|Bible Research > Interpretation > Westminster Confession > Appendix B|
In 1788 the PCUSA adopted the following as Chapter 23 § 3.
Civil magistrates may not assume to themselves the administration of the Word and Sacraments;a or the power of the keys of the kingdom of heaven;b or, in the least, interfere in matters of faith.c Yet, as nursing fathers, it is the duty of civil magistrates to protect the church of our common Lord, without giving the preference to any denomination of Christians above the rest, in such a manner that all ecclesiastical persons whatever shall enjoy the full, free, and unquestioned liberty of discharging every part of their sacred functions, without violence or danger.d And, as Jesus Christ hath appointed a regular government and discipline in his church, no law of any commonwealth should interfere with, let, or hinder, the due exercise thereof, among the voluntary members of any denomination of Christians, according to their own profession and belief.e It is the duty of civil magistrates to protect the person and good name of all their people, in such an effectual manner as that no person be suffered, either upon pretense of religion or of infidelity, to offer any indignity, violence, abuse, or injury to any other person whatsoever: and to take order, that all religious and ecclesiastical assemblies be held without molestation or disturbance.f
a. 2 Chron 26:18. • b. Mat 16:19; 1 Cor 4:1-2. • c. John 18:36; Mal 2:7; Acts 5:29. • d. Isa 49:23. • e. Psa 105:15; Acts 18:14-16. • f. 2 Sam 23:3; 1 Tim 2:1; Rom 13:4.
And so it stood in the Confession as adopted by the PCUS in 1867, the OPC in 1936, the UPCUSA in 1958, the PCA in 1973, and the PC(USA) in 1983.
The following two chapters were added to the Confession by the PCUSA in the year 1903 (as chapters 34 and 35),(156) and by the PCUS in 1948 (as chapters 9 and 10). They are included in the Confession as adopted and published by the UPCUSA in 1958 and the PC(USA) in 1983.
Chapter 34. Of the Holy Spirit.
1. The Holy Spirit, the third Person in the Trinity, proceeding from the Father and the Son, of the same substance and equal in power and glory, is, together with the Father and Son, to be believed in, loved, obeyed, and worshipped throughout all ages.a
a. 2 Cor 13:14; John 15:26; Mat 28:19; Mat 3:16; Luke 1:35; Eph 4:30; Heb 10:29; 1 Cor 10:10-11; Rev 22:17; Eph 2:18-20; Eph 2:22; John 14:26; John 16:7; Gal 4:6; Acts 5:3-4; Acts 16:6-7; Mark 3:29; Rom 8:26-27; 1 John 2:20-27.
2. He is the Lord and Giver of life, everywhere present, and is the source of all good thoughts, pure desires, and holy counsels in men. By him the prophets were moved to speak the Word of God, and all the writers of the Holy Scriptures inspired to record infallibly the mind and will of God. The dispensation of the gospel is especially committed to him. He prepares the way for it, accompanies it with his persuasive power, and urges its message upon the reason and conscience of men, so that they who reject its merciful offer are not only without excuse, but are also guilty of resisting the Holy Spirit.a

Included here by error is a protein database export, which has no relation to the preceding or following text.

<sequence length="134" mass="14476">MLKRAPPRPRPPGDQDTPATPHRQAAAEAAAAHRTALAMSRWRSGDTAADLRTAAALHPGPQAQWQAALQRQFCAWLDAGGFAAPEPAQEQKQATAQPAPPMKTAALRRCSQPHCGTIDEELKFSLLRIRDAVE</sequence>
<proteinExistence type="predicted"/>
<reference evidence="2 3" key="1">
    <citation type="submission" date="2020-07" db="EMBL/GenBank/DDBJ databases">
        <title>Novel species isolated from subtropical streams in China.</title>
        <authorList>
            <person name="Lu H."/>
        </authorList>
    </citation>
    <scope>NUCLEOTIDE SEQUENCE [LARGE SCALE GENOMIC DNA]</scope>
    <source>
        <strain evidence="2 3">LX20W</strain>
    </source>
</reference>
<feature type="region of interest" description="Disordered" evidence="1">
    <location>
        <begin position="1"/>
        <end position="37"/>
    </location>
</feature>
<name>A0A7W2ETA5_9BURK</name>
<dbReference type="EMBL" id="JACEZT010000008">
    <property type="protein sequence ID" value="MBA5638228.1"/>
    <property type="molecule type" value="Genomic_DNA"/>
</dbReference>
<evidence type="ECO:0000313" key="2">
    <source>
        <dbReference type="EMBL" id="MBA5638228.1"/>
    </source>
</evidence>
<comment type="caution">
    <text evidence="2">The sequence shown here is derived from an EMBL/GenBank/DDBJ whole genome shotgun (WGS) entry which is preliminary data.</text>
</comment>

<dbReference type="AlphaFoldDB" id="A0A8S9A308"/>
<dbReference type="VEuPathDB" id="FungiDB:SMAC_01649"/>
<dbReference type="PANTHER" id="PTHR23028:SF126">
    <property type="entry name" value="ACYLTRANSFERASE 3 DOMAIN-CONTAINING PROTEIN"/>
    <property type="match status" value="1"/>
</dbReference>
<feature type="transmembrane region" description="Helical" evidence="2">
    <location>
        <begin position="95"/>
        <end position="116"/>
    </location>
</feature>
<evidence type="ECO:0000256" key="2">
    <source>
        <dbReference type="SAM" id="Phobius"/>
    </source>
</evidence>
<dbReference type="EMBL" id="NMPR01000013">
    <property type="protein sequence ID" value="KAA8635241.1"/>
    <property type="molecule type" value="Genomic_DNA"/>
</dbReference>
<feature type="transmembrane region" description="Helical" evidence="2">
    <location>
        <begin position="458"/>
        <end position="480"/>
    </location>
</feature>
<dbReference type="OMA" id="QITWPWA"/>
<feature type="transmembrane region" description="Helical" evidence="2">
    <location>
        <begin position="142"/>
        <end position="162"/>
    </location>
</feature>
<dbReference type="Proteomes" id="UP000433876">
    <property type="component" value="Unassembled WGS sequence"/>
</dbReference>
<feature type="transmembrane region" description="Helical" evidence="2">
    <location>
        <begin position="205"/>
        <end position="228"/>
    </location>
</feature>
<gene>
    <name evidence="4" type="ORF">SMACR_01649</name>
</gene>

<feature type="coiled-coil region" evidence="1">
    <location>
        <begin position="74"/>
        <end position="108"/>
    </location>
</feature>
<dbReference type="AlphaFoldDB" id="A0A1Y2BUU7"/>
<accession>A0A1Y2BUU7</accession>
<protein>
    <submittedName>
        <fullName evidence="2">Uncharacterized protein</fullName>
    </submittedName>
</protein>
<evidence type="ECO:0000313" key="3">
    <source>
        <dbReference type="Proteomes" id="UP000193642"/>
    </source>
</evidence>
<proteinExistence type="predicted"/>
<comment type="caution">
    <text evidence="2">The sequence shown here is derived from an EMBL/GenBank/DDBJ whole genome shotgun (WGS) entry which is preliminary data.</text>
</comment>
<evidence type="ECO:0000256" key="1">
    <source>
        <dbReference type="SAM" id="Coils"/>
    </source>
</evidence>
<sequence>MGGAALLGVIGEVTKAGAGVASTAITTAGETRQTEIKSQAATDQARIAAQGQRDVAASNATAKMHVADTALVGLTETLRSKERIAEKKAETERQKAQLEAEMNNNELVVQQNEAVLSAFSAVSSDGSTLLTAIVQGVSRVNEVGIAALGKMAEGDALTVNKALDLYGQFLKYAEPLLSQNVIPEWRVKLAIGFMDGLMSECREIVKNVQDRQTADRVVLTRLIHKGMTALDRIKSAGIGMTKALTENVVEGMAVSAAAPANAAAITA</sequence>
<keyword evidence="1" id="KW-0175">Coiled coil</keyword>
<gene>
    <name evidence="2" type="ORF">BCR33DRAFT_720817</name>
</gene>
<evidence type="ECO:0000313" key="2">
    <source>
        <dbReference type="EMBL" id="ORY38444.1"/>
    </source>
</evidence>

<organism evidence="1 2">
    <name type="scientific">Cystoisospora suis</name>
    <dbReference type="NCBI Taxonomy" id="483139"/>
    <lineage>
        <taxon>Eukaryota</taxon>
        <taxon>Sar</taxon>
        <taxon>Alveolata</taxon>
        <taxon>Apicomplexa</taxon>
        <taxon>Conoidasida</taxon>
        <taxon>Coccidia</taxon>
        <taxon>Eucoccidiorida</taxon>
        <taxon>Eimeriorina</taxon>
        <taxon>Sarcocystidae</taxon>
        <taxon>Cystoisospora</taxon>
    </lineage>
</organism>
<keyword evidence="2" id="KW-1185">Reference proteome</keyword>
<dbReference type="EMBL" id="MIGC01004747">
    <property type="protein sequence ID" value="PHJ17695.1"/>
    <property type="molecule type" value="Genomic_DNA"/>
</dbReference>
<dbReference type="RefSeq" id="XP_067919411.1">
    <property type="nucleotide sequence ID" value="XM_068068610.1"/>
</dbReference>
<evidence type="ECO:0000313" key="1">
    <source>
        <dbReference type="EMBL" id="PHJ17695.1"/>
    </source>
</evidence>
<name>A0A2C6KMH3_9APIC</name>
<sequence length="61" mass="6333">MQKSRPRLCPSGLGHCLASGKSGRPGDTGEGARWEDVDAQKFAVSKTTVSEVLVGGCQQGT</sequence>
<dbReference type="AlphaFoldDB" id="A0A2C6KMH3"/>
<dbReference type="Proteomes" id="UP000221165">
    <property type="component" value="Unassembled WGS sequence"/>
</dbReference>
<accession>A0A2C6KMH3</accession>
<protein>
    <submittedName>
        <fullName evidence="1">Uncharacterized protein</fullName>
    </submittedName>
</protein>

a. Eph 4:30; Eph 5:9; Gen 1:2; John 3:5; Acts 2:1-21; Gal 5:22-25; John 16:8-11; 2 Pet 1:21; 2 Tim 3:16; 1 Cor 2:10; 1 Pet 1:11; John 16:13-15; Acts 7:51; 1 Thes 5:19; Eph 4:30; Psa 104:30.
3. The Holy Spirit, whom the Father is ever willing to give to all who ask him, is the only efficient agent in the application of redemption. He regenerates men by his grace, convicts them of sin, moves them to repentance, and persuades and enables them to embrace Jesus Christ by faith. He unites all believers to Christ, dwells in them as their Comforter and Sanctifier, gives to them the Spirit of adoption and prayer, and performs all those gracious offices by which they are sanctified and sealed unto the day of redemption.a
a. John 3:1-8; Acts 2:38; Luke 11:13; 1 Cor 12:3; John 7:37-39; John 16:13; John 16:7-11; Rev 22:17; Titus 3:5-7; 2 Thes 2:13; Gal 4:6; 1 John 4:2; Rom 8:14; Rom 8:17; Rom 8:26-27; Eph 4:30; 1 Cor 2:13-14.
4. By the indwelling of the Holy Spirit all believers being vitally united to Christ, who is the head, are thus united one to another in the Church, which is his body. He calls and anoints ministers for their holy office, qualifies all other officers in the Church for their special work, and imparts various gifts and graces to its members. He gives efficacy to the Word and to the ordinances of the gospel. By him the Church will be preserved, increased, purified, and at last made perfectly holy in the presence of God.a
a. Eph 2:14-18; Eph 4:1-6; Eph 5:18; Acts 2:4; Acts 13:2; 1 Cor 12; 2 Pet 1:19-21; 1 Thes 1:5-6; John 20:22-23; Mat 28:19-20.